Biosafety lab can be a good fit in Kaka'ako
Over the past several years, our awareness of the threat of biological hazards, whether "natural" or man-made, has increased substantially: from threats of anthrax terrorism to SARS and now, avian flu.
The federal government has responded with a flood of funds, through the National Institutes of Health, to build a nationwide network of regional biosafety laboratories.
One such lab is planned for Honolulu — an obvious and strategic choice considering our isolation and proximity and vulnerability to potential threats from Asia and the Pacific.
The original plan to locate the lab at Waimano Ridge has stalled, in part because the infrastructure needed to support the lab will likely cost more and take longer than originally estimated.
In response, the University of Hawai'i has asked the NIH for permission to build the lab elsewhere, most likely at the new medical school in Kaka'ako.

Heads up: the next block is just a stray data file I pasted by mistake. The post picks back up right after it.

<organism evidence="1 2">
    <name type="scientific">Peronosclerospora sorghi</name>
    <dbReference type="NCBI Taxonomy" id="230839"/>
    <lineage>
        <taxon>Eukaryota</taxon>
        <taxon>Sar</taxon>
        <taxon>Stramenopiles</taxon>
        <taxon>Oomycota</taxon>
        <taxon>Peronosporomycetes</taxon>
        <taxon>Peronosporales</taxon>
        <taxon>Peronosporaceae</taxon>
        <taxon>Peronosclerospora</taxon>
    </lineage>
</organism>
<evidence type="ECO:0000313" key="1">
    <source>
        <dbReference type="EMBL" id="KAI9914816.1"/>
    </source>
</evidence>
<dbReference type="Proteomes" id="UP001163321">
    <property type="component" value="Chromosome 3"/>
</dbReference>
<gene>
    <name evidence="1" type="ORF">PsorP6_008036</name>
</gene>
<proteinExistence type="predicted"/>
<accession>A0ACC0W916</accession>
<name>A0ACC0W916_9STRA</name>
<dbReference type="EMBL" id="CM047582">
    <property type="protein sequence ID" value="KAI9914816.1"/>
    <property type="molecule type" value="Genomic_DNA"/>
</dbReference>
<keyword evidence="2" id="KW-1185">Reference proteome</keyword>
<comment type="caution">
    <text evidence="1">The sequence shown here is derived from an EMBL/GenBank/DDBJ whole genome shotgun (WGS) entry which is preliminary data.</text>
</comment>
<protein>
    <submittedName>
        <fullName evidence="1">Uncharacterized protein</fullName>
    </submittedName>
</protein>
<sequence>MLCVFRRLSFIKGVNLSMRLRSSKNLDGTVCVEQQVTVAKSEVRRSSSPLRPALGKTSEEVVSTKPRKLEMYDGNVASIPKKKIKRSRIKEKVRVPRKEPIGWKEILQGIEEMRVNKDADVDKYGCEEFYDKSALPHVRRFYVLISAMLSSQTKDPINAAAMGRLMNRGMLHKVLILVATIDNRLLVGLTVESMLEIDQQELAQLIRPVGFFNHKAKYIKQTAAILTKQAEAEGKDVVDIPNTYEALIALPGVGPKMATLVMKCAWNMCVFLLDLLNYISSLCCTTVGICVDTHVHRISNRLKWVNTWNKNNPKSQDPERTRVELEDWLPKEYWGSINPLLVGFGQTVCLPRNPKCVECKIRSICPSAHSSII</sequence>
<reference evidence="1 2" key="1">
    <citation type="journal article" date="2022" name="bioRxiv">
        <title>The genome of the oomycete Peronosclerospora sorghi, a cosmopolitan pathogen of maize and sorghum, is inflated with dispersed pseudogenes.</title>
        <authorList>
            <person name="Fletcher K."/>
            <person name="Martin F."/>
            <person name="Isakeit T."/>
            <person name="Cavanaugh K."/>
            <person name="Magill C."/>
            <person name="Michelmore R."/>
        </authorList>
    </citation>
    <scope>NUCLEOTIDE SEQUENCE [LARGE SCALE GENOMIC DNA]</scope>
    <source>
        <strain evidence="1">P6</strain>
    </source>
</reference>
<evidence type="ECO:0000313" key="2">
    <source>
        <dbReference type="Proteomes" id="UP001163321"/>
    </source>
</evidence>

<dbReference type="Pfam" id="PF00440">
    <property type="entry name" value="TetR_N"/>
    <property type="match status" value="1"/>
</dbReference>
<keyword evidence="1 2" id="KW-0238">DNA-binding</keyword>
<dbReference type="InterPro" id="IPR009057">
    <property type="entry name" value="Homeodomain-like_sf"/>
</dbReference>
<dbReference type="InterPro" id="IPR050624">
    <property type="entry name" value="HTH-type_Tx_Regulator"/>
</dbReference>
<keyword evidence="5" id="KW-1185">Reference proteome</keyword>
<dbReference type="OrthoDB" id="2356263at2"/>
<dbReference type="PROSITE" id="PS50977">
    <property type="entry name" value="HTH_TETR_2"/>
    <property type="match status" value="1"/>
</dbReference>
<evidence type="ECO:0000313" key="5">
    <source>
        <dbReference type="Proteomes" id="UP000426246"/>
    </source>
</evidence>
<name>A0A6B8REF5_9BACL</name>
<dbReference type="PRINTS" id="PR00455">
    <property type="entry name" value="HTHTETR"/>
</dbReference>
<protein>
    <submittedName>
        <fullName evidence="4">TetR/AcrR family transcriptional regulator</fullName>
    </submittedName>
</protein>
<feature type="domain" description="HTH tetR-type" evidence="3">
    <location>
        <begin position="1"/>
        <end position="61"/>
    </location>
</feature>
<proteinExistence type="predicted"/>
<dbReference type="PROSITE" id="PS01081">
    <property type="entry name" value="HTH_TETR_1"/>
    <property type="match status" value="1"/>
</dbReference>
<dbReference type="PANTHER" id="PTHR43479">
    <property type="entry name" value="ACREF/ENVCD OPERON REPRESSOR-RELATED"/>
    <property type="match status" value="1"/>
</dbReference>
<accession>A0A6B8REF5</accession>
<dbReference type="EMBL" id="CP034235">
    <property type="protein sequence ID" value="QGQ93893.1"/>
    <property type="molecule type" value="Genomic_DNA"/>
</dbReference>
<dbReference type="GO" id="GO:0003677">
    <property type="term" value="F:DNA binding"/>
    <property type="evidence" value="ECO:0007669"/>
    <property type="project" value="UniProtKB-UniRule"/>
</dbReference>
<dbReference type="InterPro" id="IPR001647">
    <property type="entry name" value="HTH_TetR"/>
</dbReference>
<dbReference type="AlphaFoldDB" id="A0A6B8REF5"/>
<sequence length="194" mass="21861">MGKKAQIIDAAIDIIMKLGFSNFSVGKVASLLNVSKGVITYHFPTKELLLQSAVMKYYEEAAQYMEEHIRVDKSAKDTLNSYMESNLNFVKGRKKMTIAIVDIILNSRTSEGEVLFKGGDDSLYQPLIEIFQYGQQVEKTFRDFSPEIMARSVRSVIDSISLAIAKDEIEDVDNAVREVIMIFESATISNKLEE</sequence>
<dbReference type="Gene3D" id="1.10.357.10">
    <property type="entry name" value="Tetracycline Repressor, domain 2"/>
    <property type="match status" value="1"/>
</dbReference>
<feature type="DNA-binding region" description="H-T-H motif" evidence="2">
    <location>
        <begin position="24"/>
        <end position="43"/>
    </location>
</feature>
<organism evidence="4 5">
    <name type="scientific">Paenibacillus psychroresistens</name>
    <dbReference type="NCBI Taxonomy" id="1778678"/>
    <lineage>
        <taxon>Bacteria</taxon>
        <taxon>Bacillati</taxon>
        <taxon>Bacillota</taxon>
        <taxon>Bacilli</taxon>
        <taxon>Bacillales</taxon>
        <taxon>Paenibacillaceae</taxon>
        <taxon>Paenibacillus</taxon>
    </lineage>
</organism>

There are clear advantages to this proposal: The land is ready for development; placing the lab near an existing medical school with its own laboratories already in operation is ideal; it would create natural teaching opportunities; and it could also contribute to the growing life sciences industry.
And officials say that even with other facilities, such as Phase II of the medical school and a proposed cancer center, there should be adequate room for the lab.
There are concerns: The lab, which is specifically designed with security and safety in mind, would be close to a tsunami-inundation zone. Can it be built to withstand tsunami or hurricane impacts?
And it would also be built in what is rapidly becoming an urban neighborhood of homes, shops and entertainment. While there is no reason it could not be a compatible neighbor, these issues must be considered at the beginning, not down the road when commitments have been made.
Hawai'i deserves and needs a laboratory of this caliber. If time and cost rule out Waimano Ridge, then Kaka'ako deserves consideration.